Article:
Riot Games Banned Over 7 Million 'League of Legends' Scripters in 3 Years

Riot Games shared a League of Legends dev post discussing the developer's efforts to crack down on cheaters, a post that revealed more than 7 million accounts had been banned in 3 years for scripting.

Like other games, League of Legends has an anti-cheat team dedicated to removing cheaters, bots, and boosters from the game. This year, Riot Games' senior anti-cheat artisan Phil "Riot Mirageofpenguins" Koskinas said in a League of Legends post that the anti-cheat team worked with Tencent in an anti-cheat bootcamp to take down boosting services and better detect cheats. Among those cheats that Riot Games battled this year and in years prior is a form of cheating called "scripting" that lets a third-party program predict situations and make players' moves for them.

"Perhaps the most influential type of cheating in the MOBA genre, 'scripting' refers to having an external program execute inputs or counter abilities on your behalf (like aimbots, cooldown trackers, and combos), allowing for unfair, superhuman gameplay," the Rioter explained.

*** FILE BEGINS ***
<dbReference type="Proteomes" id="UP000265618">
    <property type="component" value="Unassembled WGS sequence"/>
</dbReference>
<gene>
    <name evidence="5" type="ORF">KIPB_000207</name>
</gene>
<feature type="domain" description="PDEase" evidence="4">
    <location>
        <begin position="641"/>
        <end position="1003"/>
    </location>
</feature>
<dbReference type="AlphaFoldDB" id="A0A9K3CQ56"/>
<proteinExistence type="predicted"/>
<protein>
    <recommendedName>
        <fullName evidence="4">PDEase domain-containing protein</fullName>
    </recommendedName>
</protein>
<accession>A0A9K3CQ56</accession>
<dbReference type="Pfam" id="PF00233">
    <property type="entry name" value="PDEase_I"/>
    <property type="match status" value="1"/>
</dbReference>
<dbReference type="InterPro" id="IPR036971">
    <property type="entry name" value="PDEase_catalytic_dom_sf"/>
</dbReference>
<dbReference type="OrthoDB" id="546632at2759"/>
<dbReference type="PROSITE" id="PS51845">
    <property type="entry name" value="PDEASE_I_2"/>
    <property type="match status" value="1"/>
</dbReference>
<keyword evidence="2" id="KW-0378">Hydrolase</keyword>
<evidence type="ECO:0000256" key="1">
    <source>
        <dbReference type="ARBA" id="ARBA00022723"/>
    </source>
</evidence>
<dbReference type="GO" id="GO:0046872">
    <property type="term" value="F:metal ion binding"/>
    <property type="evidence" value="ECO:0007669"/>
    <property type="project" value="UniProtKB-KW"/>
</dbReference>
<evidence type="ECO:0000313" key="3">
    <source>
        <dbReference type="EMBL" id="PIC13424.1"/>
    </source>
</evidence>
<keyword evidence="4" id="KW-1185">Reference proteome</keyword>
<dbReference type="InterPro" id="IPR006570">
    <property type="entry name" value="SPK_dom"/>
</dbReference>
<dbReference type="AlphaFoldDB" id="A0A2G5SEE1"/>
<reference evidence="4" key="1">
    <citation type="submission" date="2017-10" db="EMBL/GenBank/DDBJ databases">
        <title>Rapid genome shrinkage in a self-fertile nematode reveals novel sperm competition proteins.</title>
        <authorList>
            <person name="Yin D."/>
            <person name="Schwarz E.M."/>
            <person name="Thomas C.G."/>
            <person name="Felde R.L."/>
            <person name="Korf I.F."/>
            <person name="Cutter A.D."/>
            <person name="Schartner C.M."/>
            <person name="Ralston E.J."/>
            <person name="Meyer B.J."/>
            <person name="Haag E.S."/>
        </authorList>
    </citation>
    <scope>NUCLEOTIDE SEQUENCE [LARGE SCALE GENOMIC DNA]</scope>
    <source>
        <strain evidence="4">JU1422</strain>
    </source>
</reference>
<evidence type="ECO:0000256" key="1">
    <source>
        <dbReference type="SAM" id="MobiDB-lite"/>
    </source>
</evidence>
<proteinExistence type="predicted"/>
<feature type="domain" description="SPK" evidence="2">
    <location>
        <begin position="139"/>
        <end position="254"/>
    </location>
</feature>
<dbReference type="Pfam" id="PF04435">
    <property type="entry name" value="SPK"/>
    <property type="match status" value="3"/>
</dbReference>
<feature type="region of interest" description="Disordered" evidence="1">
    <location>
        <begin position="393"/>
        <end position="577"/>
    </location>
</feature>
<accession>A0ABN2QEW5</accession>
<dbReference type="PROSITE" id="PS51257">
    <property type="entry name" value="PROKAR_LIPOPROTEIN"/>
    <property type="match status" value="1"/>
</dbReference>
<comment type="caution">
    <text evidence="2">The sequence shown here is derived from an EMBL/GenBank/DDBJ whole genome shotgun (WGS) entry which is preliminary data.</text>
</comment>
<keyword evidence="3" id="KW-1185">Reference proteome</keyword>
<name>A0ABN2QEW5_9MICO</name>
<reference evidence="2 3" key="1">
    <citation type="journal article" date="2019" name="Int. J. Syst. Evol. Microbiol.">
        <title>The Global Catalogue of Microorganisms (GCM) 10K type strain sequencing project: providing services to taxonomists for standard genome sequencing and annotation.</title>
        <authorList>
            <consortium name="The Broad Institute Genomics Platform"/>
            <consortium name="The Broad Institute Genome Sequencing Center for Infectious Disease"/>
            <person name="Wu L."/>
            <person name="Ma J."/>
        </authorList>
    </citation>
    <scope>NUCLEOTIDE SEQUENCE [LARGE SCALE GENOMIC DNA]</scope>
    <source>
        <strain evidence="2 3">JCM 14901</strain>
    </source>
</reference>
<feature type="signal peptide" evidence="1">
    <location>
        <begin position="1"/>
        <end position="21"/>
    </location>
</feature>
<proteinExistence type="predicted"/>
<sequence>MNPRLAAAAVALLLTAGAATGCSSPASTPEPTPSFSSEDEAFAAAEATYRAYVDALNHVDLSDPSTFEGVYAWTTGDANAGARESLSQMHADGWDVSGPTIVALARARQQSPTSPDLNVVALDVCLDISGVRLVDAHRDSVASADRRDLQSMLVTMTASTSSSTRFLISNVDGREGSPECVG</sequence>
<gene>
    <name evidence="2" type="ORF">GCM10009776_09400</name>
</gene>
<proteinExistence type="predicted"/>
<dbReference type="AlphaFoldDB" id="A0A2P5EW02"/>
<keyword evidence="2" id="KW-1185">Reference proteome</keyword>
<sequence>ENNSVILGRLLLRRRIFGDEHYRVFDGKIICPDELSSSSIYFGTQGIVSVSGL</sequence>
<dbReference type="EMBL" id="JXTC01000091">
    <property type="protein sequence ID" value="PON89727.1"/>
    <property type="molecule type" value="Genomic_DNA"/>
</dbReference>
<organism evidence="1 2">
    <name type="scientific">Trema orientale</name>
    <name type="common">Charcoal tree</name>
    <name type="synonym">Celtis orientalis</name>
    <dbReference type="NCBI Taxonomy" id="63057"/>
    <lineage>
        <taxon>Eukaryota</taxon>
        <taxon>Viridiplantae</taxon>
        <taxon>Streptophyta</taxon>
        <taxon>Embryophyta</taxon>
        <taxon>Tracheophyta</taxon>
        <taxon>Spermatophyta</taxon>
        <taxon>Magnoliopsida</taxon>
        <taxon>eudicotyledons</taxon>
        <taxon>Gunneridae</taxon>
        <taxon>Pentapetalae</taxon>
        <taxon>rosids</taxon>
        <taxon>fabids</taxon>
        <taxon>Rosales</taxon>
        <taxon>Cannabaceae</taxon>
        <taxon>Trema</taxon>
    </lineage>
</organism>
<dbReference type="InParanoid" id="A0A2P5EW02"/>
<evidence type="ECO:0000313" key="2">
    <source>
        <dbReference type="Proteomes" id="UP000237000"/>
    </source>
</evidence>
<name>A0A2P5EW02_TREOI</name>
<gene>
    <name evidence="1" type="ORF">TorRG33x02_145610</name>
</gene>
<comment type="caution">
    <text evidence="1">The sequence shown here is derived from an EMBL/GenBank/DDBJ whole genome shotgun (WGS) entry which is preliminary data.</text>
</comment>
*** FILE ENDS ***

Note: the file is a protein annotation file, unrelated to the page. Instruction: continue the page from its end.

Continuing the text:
Using scripting cheats allows players to make almost pixel-perfect movements to avoid incoming attacks or let loose their own abilities between steps. Mechanically-intensive champions like marksmen that require a lot of moving around to stay safe and Cassiopeia are usually used when scripting, the Rioter explained, since they have to weave attacks into the movements. Xerath is also another common mage that players will see scripting, an artillery champion whose range keeps him safe when combined with scripts that let him perform even better.

Sharing a graph that showed progress made on combating cheaters over the past few years, the Rioter revealed that a ton of scripters had been banned. Targeting scripters alone, the Rioter said that over 7 million accounts had been banned in three years.

League of Legends Scripting Bans
(Photo: Riot Games)

"We've banned over 7 million accounts for scripting worldwide in the last three years, with 5 million of those being handled by Tencent in China," the Rioter said. "Today, the average player is likely to encounter a futile scripter just once in every 400 ranked games."

More stats were shared that said how many times a player had to be banned for scripting before they reformed. The Rioter said that only 9 percent of scripting resulted in player reform, and it took 5.1 banned accounts "before a cheater finally launches the LoL uninstaller."

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Riot Games' full post on the anti-cheat efforts can be seen here.